Some `virus' damage spreads through trust in word of mouth


January 10, 2002|By James Coates | James Coates,SPECIAL TO THE SUN

A friend warned me that he might have given my computer a virus when he sent me an e-mail. This virus would, he said, wipe out the contents of my hard drive in 14 days. I fixed the "problem" by removing the "sulfnbk.exe" program. I later found that the virus was a hoax. How do I put this program back? Do I really need it?

Count yourself among thousands of victims of an amazingly effective trick by the mean-spirited know-it-alls who usually infect people's computers with problems like viruses, worms, destructive macros and ActiveX or Java denial of service attacks.

The sulfnbk.exe hoax simply tricks computer users into doing the damage by hand rather than using complex programming to cause the mischief. The ruse worked on a great many computer sophisticates as well as newbies.

Like a chain letter, this gambit works by exploiting people's trust of their friends. It tricks people into thinking that they have inadvertently infected friends with a virus. The friends of the original victim get an e-mail from somebody they trust telling them to do something that can create substantial problems with their computers - in this case delete a useful Windows module called sulfnbk.exe that allows computers to handle long file names.

You can get details and find a fix at /venc/data/pf/sulfnbk.exe.warning .html.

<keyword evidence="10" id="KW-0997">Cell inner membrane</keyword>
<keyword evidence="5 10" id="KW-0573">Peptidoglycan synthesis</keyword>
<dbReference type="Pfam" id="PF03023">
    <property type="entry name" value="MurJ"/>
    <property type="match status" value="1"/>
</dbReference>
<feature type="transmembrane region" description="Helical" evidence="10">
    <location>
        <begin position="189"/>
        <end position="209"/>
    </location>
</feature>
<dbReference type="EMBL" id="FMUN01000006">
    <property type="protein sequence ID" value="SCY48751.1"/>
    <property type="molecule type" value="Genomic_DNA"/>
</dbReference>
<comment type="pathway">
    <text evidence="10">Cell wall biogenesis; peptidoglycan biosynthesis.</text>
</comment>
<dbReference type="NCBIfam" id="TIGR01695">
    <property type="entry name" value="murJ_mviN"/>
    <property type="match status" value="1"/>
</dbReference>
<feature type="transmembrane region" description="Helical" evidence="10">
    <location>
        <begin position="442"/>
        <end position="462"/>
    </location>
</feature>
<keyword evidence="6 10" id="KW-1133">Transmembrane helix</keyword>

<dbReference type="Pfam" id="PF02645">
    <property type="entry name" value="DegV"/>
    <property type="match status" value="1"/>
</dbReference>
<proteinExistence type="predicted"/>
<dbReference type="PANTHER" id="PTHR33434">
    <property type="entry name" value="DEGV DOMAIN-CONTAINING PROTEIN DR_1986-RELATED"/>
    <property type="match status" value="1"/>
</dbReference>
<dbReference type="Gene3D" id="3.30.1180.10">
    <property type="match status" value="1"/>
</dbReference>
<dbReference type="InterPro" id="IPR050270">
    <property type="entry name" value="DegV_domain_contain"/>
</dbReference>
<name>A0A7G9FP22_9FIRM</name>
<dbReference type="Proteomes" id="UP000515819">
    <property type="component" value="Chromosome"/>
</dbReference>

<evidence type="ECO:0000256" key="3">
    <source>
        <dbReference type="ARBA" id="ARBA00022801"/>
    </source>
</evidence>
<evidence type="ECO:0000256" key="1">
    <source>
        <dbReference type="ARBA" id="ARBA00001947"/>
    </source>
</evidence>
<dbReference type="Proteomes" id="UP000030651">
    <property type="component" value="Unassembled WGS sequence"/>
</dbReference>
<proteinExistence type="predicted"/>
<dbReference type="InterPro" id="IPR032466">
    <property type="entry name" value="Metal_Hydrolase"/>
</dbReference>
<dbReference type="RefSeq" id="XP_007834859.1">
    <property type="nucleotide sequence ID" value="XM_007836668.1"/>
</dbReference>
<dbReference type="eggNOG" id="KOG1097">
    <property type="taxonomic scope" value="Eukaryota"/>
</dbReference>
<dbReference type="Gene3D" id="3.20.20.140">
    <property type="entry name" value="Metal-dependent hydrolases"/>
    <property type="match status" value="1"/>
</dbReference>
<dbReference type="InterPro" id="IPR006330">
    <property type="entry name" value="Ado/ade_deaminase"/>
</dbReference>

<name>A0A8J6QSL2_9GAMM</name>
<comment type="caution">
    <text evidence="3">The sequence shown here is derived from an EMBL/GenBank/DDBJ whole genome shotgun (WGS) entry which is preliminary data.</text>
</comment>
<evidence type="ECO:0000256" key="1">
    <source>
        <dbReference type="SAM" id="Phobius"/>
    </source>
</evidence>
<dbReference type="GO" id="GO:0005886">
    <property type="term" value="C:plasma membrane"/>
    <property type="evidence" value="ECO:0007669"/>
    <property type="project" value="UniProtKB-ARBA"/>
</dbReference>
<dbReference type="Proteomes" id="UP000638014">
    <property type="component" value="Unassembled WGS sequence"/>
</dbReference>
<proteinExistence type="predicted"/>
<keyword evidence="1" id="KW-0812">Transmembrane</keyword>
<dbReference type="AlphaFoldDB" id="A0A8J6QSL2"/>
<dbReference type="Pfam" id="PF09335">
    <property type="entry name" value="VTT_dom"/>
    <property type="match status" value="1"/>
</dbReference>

About once an hour I get a "pop-up" ad trying to interest me in buying a Web camera. The pop-up leaves me only two options: subscribe or "X" it away. When I do the latter, I get an "Iexplore has completed an illegal operation and will shut down." Then I have to reboot to get rid of it. What is "Iexplore" and how do I get rid of it?

Almost certainly your computer is using the maximum amount of its available memory and chip resources when you call up one Web page, and that page uses those nasty pop-up ads that consist of running an entirely new copy of the browser, which is called Iexplore.exe in Windows.

Maybe you can prevent those overloads by using the operating system's Alt + F4 command to close the pop-up window instead of clicking on the close button in the pop-up, which probably triggers a response from your computer to the advertiser telling how long you viewed the ad before shutting it. Maybe that last little use of resources is triggering the problem.

Also, make sure you are running fewer programs in the background the next time you go browsing. See if that frees up the resources that get lapped up by these unsolicited pitches.

James Coates writes for the Chicago Tribune, a Tribune Publishing newspaper. He can be reached at

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